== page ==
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Nose Bleed Nose Bleed

Nose Bleed

‘Nose bleed’ is an expression you soon hear as an expat when mixing with Filipino friends or the family of your spouse or girlfriend.

Many of your Filipino acquaintances will make an effort to speak in English with you, assuming you as the foreigner, are from an English speaking nation. However, don’t be at all surprised after thirty minutes or so they revert to speaking in their regional or national tongue. Occasionally, the odd Filipino will make zero effort to speak in English in your company.

I noticed this within a few short weeks of arriving on the shores of the archipelago. Every time I was socializing surrounded by Filipinos all would speak in English for a time before reverting to Ilonggo; the language of Negros Island also known as Hiligaynon. Except for one guy, who flat refused to talk in English.

After a few months I decided to query this phenomenon in a most pleasant way. Laughing and joking with a smile on my face, I asked two of the family group about this. They laughed and simply said, “Nose bleed”.

Essentially the expression is used whenever Filipinos encounter somebody that speaks English fluently. Alternatively, it is used by Filipinos when they encounter something difficult like an exam, an interview, when trying to solve complex problems, or when reading a document containing technical words. Examples of those types of documents would be those found in the medical or legal professions where English is the lingua franca.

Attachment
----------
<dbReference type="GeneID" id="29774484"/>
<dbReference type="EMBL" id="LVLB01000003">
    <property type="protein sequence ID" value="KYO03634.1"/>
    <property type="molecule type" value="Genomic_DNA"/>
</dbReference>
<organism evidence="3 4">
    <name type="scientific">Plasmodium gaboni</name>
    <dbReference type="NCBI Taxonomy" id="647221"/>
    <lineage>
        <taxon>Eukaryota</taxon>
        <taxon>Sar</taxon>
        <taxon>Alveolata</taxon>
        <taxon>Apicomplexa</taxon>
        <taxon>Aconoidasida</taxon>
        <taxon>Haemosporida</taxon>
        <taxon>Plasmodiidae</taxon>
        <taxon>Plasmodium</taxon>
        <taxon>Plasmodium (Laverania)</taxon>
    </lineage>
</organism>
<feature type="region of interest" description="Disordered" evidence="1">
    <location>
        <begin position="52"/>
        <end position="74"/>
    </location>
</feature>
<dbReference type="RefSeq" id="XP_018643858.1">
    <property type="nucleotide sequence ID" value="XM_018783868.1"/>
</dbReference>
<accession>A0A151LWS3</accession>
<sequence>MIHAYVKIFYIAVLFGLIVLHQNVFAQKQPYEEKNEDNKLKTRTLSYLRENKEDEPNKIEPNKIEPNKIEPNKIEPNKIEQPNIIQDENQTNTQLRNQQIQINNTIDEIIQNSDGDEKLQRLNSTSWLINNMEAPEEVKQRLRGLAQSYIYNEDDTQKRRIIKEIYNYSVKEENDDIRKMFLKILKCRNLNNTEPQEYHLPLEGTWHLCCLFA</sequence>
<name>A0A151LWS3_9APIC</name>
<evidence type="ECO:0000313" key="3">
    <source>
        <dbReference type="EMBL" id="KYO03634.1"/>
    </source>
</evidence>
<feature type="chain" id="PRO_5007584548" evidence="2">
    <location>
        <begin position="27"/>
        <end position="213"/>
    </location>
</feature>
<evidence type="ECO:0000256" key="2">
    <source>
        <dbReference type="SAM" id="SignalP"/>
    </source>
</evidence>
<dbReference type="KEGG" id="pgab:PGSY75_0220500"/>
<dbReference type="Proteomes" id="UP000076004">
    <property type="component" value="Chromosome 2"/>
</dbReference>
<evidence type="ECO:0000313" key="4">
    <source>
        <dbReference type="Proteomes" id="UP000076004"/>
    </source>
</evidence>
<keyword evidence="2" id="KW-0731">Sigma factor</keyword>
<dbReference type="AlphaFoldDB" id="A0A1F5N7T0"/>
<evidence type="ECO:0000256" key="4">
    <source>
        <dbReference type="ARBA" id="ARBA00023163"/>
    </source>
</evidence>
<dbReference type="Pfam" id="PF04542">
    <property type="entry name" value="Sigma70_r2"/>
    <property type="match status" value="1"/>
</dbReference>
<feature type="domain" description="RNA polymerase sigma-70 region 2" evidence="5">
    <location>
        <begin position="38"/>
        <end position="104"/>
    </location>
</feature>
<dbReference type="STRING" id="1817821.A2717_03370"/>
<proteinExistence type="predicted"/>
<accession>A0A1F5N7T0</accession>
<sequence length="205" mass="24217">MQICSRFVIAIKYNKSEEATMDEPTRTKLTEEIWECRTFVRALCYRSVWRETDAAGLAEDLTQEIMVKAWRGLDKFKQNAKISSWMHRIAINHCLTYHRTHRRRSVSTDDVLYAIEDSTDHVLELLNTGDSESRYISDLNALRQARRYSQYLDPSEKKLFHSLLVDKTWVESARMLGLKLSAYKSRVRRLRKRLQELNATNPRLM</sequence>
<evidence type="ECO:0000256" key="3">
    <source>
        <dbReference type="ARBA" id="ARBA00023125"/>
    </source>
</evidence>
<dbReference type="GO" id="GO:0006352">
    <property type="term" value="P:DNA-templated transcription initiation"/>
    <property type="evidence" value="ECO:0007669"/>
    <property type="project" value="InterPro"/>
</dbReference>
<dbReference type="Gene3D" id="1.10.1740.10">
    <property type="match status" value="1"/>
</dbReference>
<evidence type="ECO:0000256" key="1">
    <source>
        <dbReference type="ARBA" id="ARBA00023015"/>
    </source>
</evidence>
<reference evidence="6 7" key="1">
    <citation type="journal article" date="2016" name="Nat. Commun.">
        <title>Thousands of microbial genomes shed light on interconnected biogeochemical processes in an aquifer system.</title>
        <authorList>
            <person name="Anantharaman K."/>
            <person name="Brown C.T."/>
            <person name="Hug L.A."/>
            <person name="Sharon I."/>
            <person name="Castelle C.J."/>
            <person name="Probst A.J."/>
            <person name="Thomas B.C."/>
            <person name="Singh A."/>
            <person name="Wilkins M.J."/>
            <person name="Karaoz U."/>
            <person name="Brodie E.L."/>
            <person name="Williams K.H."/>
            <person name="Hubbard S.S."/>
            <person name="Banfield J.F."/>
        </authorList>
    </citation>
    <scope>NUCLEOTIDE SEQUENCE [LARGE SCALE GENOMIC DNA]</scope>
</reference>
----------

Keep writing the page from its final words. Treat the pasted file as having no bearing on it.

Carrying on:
Personally, it does not faze me when experiencing the sudden switch from English to the native tongue. I know of one expat [no one connected with this site] who finds it annoying and even interprets it as a sign of rudeness. I don’t agree with that – it’s simply a Filipino thing just like surfing Facebook on their cell phones even during a meal! Vive la difference!

Filipino or Tagalog?

The use of language in the Philippines is an interesting subject. For example, from my own reading I am still uncertain whether Filipino or Tagalog is the official language of the country. It depends on the source of your information.

And, did you know that there are some 120 to 175 languages in the Philippines, depending on the method of classification? []

It also appears that the subject of language is capable of causing spleens to vent. A recent article in the Inquirer titled “Filipino is no longer Tagalog” by Marne Kilates, deals with the evolution of Filipino, the national language, since it was proclaimed as the basis for the development of the national language in 1937. Much of this piece is about a misconception among Filipinos that the national language is “out to kill [off] the native and regional languages”.

Living Language

In the same article, Almario, one of the prominent defenders of the national language extolled its virtues owing to it being a “living language”. The article then goes on to explain in detail about the history of the Filipino alphabet (abakada) with its addition of consonants such as F and V. Then later as Rizal added the vowels E and O to the native 3-vowel, 17-sound vocabulary the argument runs that abakada was “no longer ‘pure’ Tagalog”.

It was the 1987 Constitution of the Republic that first called the national language Filipino. It also added 8 letters to the abakada so it became more “inclusive of the sounds occurring in the Philippines’ other native languages”. This marked the change from the Tagalog/Pilipino abakada to the Filipino “alpabeto”. Almario concludes with the proposition “[T]hat’s why the Filipino language is no longer Tagalog”.

Venting of Spleens

The venting of spleens was to be found in the comments section of the article –